Duke Drops Virginia

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Sylven Landesberg

It took less than 20 seconds for Duke to score its first basket. It took less than 9 minutes to force 10 turnovers en route to a double-digit lead. It took less than a half to build the margin to 20 points. In other words, the nation’s top ranked team wasted little time in dismantling a struggling Virginia team as expected. In the end, the Blue Devils handed the Cavaliers a 79-54 loss, UVa’s fifth straight defeat and the sixth loss in seven 2009 games.

Virginia coach Dave Leitao said his team did not translate its practice preparation into game-time performance.

“Obviously, they got us back on our heels. But I thought more than anything, and I talked about it the first three television timeouts in the first half, that what we did over the last few days in practice, we were not doing at all in the game,” Leitao told the Virginia Sports Network. “I know they had a lot to do with it.”

Turnovers were clearly a significant part of UVa’s first half troubles. As mentioned above, the Hoos had reached double figures in turnovers in less than 10 minutes as Duke’s pressure defense forced multiple miscues. In the end, Virginia produced a season-high 23 turnovers, including 17 in the first half.

The offensive issues helped lead to a heap of Blue Devil points as the hosts scored frequently first-half points off of turnovers to eventually lead 43-31 at intermission. Duke finished with 27 points off of turnovers, a category where UVa produced none. The 22-point deficit was the largest of the season for the Cavs.

“When we get a little bit unsure – there’s an old adage that slow feet come from a cluttered mind. They’re thinking about too many things and they’re not just playing the game,” Leitao said. “If you’re not playing from A to B, point to point, passing and catching and cutting, then you can force yourself into those turnovers. I think [Duke] pressured us, denied us, and caused some turnovers but I think a lot of them were our own doing. That’s obviously disturbing.”

“Virginia is dangerous because they push it, and if they get open shots they’re going to take them. They put guys out there, especially when [Jamil] Tucker is at the four, they can have four guys who can hit threes,” Duke coach Mike Krzyzewski said. “We just felt it was a dangerous game for us if we didn’t attack and stay in passing lanes. We did that, got some buckets off our defense.”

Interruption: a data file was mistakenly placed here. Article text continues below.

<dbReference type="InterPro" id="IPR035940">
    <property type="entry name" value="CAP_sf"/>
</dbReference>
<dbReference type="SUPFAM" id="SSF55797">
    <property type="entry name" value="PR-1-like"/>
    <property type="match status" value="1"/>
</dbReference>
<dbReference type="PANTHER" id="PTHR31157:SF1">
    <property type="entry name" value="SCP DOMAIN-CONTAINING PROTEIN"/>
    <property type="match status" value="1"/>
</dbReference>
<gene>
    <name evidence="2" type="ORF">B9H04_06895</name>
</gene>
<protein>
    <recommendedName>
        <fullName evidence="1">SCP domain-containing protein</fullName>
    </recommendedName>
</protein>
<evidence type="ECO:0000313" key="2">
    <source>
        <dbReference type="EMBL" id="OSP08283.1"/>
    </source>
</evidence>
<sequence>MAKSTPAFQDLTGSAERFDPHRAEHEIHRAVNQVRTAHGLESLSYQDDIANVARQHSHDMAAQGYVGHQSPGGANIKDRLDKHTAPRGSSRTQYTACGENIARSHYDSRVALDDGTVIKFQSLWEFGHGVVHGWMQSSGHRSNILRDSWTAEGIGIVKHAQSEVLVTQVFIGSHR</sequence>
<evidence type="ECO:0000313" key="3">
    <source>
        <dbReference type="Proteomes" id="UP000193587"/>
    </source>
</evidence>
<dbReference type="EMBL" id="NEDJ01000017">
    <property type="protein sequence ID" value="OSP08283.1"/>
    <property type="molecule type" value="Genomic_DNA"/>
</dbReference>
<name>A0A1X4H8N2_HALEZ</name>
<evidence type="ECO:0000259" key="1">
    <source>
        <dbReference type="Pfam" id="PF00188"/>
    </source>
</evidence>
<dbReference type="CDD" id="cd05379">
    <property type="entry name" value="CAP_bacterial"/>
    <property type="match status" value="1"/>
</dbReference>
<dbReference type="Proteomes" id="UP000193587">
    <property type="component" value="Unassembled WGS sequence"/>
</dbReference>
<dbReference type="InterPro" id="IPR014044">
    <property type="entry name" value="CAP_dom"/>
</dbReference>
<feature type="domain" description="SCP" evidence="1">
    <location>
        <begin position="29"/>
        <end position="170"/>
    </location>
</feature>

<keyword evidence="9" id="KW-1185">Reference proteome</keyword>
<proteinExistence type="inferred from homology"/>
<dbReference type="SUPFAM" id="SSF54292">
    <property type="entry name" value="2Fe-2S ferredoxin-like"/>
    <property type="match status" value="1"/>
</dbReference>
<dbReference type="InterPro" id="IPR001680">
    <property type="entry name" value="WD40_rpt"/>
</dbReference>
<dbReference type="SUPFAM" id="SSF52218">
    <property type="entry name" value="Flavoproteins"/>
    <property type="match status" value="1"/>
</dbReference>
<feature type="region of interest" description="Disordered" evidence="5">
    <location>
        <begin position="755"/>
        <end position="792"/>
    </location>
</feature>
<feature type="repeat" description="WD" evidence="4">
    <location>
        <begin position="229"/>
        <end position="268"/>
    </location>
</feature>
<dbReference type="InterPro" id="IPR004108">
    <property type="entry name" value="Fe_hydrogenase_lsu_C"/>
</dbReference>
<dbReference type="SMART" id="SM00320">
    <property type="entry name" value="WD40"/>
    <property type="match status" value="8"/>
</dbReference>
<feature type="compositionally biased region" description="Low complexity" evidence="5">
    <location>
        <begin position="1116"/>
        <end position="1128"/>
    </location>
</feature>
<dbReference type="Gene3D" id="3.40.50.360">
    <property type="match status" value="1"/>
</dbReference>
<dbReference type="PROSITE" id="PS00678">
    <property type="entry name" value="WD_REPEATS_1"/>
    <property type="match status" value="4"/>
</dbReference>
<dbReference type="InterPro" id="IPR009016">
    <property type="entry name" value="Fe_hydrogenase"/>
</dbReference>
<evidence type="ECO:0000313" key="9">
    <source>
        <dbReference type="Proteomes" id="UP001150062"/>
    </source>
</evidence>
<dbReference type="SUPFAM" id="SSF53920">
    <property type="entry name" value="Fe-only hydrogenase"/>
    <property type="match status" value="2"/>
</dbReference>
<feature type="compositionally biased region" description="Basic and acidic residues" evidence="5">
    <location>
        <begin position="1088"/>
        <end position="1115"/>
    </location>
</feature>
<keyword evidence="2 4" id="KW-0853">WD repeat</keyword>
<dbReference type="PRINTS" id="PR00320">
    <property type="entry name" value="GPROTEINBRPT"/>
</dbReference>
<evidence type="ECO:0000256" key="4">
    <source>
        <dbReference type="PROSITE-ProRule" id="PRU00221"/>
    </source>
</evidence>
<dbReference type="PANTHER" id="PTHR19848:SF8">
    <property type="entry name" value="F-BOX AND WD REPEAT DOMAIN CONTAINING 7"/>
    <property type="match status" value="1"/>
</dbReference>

While the expected outcome materialized – UVa hasn’t won in Durham since 1995 – another seemingly inevitable trend continued for Virginia as well. Freshman standout Sylven Landesberg once again reached the 20-point plateau as he scored 20. Landesberg has poured in 20 or more points 10 times, eclipsing the previous mark for a Cavalier freshman. Ralph Sampson had 9 in 1979-80. Landesberg has scored in double figures 13 times in 17 games.

The New York native adjusted his game after Duke cut off most of the driving lanes and drew a pair of early offensive foul calls against him. Landesberg scored many of his 20 points with pull-up jumpers. His final line included 8-of-10 shooting, including his only attempted 3-pointer, and just those two early fouls.

“He’s a really good player – he’s an attacking player, puts you in a position where you can foul him. And we did for those two three-point plays,” Krzyzewski said. “He’s taller than I thought. For a wing player who can put the ball on the floor, that means he can shoot over people. It’s not like a 6-3 guy who can drive, he has good length, and has an instinctive ability to get closer. He’s a good player, and puts defenses in help-and-recover situations if you’re not careful.”

The only other Cavalier to reach double figures in scoring was sophomore Mike Scott, who had 10. He bounced back from a single-digit points night against Florida State with his 11th double-figure effort this season; he has scored at least 10 points eight times in the last nine games.


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